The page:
Wednesday, November 6, 2013

Using Twitter To Extend My Math Lessons

As a primary level teacher it was my goal to have students communicate their learning from the classroom to the world while leveraging student safety and the logistics of multiple devices.  Leading my students through the creation of a learning network on Twitter was the ticket. 
Twitter is a classroom tool that empowers students to develop their voice through global connections.  

My students learn from others on Twitter and share their learning with a broader community. Through whole-group Twitter activities (mirroring our iPads through Apple TV) and individual Twitter activities (tweeting independently using iPads), my students recognize that there are connections to be made beyond our Ontario classroom.
We have been using Twitter for over a year now and in the last few weeks, my students have really taken the lead on using it to extend their learning in math.  It seems like over the past few weeks, if we have a few extra moments at the end of the math period or for my early finishers, my students jump on Twitter and continue the math lesson.  However, my students have changed the role from student to teacher.  They are asking the questions and providing feedback when they have members of their PLN answering their questions.
Here are a few examples of how my students have been reversing the roles and teaching their peers on Twitter about what they are learning in class.

These extensions on Twitter help solidify my students math knowledge and it keeps them coming back for more.  They can't wait for the next day to see if anyone has answered their questions.  If someone does answer their question, I have my students check to see if the answer is correct and respond back to that person or class.  If the answer is incorrect they must tell them and give them an explanation on why it is incorrect.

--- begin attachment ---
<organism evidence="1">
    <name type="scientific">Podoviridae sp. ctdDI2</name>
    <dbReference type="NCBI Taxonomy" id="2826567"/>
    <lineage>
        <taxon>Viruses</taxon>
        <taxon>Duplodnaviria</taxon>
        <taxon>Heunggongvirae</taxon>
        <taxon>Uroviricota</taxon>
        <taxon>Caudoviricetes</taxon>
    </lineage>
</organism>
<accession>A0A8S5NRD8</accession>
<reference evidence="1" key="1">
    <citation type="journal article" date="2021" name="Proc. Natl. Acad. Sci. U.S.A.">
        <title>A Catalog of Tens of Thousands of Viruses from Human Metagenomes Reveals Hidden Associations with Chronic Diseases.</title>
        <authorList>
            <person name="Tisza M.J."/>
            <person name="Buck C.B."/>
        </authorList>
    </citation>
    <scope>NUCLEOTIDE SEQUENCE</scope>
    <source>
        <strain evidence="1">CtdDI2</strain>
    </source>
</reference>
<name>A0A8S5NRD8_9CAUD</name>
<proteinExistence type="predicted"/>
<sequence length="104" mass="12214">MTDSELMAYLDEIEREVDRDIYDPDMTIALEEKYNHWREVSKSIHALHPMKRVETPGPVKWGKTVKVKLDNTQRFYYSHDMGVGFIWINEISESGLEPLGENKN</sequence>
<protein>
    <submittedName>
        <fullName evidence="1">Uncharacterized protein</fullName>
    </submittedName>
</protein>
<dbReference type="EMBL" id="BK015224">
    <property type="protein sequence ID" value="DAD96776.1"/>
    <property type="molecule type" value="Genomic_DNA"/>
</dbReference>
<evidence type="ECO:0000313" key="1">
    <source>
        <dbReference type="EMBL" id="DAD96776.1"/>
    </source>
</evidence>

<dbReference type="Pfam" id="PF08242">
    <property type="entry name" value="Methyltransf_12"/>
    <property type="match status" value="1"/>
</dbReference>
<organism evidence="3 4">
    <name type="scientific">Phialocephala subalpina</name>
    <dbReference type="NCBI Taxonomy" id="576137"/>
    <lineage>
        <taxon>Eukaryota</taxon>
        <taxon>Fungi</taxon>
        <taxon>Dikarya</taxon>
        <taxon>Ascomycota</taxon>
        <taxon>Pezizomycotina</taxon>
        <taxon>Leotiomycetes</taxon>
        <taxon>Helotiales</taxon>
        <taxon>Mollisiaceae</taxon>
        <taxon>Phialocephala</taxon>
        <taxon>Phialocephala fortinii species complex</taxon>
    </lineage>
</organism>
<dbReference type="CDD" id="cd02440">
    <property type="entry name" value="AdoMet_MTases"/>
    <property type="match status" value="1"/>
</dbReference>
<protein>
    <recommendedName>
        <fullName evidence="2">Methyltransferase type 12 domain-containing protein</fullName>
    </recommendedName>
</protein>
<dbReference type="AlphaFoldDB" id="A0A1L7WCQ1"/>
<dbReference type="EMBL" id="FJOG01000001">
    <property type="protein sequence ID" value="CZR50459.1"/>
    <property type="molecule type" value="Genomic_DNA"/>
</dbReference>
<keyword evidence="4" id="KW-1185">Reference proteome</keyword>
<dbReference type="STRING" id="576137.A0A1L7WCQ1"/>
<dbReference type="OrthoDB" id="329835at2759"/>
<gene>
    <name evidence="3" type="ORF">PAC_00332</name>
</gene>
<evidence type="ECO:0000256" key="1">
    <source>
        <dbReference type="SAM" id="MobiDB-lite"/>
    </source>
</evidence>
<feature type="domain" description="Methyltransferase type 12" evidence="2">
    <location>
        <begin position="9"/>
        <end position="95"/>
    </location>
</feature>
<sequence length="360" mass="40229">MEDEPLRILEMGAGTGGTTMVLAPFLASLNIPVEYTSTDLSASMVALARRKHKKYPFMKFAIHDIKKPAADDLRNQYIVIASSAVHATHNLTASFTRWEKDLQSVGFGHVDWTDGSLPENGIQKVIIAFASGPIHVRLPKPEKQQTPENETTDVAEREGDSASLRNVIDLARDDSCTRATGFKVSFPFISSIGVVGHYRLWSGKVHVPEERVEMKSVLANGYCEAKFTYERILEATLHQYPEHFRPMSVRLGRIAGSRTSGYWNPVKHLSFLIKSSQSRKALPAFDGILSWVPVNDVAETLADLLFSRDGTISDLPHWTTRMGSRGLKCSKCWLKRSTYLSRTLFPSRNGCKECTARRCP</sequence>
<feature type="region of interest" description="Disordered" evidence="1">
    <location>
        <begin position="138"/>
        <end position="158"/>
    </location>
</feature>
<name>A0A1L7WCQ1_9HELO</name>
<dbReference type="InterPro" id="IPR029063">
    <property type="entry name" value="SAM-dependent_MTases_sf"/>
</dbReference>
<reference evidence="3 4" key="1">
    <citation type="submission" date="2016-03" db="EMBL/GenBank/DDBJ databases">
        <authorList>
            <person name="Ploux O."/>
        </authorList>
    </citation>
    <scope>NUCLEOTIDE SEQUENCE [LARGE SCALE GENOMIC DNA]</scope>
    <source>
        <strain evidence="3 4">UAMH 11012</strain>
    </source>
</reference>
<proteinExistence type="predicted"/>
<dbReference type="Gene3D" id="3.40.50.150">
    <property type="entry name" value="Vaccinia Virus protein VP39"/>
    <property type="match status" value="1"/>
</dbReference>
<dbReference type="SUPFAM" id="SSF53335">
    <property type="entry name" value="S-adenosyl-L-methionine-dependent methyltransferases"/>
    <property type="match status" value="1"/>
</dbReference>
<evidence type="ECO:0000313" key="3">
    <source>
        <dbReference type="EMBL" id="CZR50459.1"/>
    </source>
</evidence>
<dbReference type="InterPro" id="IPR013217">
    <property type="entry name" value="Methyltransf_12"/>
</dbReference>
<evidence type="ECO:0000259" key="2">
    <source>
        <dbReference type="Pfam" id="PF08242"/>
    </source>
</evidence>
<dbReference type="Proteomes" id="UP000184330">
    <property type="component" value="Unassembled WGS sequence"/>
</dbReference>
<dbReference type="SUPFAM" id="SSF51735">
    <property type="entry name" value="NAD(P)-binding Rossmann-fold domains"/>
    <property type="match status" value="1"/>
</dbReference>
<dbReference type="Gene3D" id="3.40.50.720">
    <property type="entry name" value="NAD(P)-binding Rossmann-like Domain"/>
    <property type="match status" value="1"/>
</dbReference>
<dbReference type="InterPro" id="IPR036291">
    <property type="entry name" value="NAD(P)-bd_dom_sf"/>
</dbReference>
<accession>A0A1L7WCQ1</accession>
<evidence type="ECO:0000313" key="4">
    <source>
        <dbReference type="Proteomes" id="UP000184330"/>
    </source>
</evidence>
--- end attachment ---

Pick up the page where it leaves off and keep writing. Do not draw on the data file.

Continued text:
Not only does this enrich the learning but it is a fantastic assessment tool for myself.  When a student can create their own question and argue the answer, I know that they have mastered the concept.


  1. I love this! This is a fantastic idea!

  2. Thank you for sharing! This is an excellent example of how to use Twitter with your class! I would love to know what app you were using with the 100's chart - I haven't seen it and would love to use it with my students, and share about it!

  3. Great ideas, and I love the student exemplars. Thank you for sharing! I am also interested in knowing the name of the app your students shared their mystery number Hundred chart riddles with. Looks excellent!

  4. The app is called hundreds chart. I think it is $1.99. We use it all of the time. It is a great app to have in the math folder!

  5. Thank you! I will be purchasing it for us very soon! Here's the link to the App Store -